As Martha begins to tell the story of her career change, it immediately strikes a familiar chord. While studying fashion design at university, the doubts were already creeping in as to whether this was the right path. At the same time, she knew someone who was studying UX—and so began a slow but steady shift in a new direction.
“I did my undergrad in fashion design, but I kind of knew while still studying that fashion wasn’t really where my heart was. I was looking into UX design and I was like, oh, this is something that I could totally do!”
A tiny seed had been planted, but for the next four years or so, Martha forged ahead with her fashion career. However, as time went on, she knew she needed to make a change. She started looking into UX design as a potential career path, and she liked what she saw.
“I hit this place in my fashion career where I was like, OK, this is not something that I want to do for the rest of my life. I really needed to make a change. I started learning more about UX design just by looking into tech companies and looking at their job postings. Whenever I came across a UX design or product design job description, I thought: these are either things that I can already do, or things that I could learn how to do and would enjoy doing.”
So what could a career in UX design offer that the fashion industry could not? For Martha, it was that connection with the end user—something that comes up time and time again when talking to career-changers. A job in UX offers a unique chance to shape real-world products and make a visible impact on people’s lives, and for many people, this is the key to a rewarding career.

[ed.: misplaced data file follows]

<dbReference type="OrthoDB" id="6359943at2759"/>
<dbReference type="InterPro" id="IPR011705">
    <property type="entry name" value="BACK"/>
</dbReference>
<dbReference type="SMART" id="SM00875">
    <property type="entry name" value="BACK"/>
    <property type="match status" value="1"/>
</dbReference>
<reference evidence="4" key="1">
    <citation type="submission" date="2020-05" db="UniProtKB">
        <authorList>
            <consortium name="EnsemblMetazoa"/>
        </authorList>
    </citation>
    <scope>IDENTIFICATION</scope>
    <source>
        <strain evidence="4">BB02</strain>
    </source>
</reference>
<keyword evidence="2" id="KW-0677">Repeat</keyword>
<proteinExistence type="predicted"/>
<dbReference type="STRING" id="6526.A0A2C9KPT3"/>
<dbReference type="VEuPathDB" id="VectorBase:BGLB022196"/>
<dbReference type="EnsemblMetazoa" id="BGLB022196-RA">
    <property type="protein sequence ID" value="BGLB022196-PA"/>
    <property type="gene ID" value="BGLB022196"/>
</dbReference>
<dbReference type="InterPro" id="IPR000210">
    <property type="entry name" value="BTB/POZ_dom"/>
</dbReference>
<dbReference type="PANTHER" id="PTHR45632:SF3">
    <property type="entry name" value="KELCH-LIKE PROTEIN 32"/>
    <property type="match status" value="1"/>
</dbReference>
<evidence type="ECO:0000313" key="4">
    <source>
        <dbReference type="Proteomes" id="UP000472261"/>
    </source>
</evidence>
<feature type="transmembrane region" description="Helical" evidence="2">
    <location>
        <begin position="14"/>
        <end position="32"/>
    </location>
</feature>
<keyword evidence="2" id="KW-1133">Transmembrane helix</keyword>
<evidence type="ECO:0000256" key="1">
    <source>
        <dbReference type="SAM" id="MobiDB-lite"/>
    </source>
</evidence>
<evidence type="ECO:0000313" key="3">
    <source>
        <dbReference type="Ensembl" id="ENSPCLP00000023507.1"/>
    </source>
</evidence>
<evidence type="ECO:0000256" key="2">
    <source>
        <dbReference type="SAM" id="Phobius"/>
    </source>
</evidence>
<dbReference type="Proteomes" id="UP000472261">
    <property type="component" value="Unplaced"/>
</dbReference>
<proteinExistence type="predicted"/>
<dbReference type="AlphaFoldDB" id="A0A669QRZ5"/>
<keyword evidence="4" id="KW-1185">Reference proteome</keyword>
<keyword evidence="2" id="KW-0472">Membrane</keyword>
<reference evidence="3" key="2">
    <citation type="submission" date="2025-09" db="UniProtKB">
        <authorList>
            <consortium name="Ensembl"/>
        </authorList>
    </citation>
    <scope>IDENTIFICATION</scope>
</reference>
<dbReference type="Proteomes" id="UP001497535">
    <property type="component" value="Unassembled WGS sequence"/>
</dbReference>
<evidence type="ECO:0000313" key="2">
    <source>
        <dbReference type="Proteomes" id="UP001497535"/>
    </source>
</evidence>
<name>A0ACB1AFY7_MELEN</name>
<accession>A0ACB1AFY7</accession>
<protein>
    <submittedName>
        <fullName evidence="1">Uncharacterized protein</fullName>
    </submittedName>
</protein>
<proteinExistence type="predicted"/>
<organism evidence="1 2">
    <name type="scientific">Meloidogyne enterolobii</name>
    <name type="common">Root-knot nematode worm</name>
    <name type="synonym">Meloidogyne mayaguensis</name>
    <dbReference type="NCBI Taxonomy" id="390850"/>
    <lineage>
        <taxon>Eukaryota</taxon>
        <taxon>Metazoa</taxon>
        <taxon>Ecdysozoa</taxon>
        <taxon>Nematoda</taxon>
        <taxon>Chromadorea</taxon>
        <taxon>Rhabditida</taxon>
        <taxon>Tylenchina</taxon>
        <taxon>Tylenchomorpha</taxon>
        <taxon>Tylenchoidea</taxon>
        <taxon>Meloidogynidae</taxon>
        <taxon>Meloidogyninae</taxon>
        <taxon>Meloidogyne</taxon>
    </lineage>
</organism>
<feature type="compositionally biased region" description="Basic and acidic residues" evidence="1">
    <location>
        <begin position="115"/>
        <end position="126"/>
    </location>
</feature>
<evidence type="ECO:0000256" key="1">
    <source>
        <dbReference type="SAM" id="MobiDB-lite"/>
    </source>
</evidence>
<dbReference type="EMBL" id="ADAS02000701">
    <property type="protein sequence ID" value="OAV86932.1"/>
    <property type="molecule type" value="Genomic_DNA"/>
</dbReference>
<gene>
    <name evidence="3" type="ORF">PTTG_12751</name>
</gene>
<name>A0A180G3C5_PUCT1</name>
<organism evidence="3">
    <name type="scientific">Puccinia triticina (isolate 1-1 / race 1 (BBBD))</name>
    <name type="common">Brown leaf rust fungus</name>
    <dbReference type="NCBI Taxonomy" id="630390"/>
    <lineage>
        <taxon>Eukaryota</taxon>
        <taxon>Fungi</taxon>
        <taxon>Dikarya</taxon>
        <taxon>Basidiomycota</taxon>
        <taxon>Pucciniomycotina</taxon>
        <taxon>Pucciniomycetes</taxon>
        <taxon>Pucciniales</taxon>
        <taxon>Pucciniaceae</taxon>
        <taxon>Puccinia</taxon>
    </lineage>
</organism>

“One of the main things I was missing in my previous career was that connection to people, feeling like the work that I was doing actually made people’s lives better. That is such a big component of UX design. Caring about the user, caring about the customer, and really understanding their needs was something that really attracted me to the field.”
Martha went in search of a UX design course that would allow her the flexibility to continue working full-time, and that’s when she stumbled upon CareerFoundry. She explains that, while she was weighing up a few different options, in the end it came down to her personal learning needs and the importance of having a mentor.
“I was shopping around for price and credibility, and I also wanted the one-on-one mentorship. I landed on CareerFoundry because it checked all the boxes of being a good price but also offering a comprehensive program. I know myself and the way I learn; I learn better when I’m directed and when I have tangible goals with projects and homework. CareerFoundry ticked all the boxes for me.”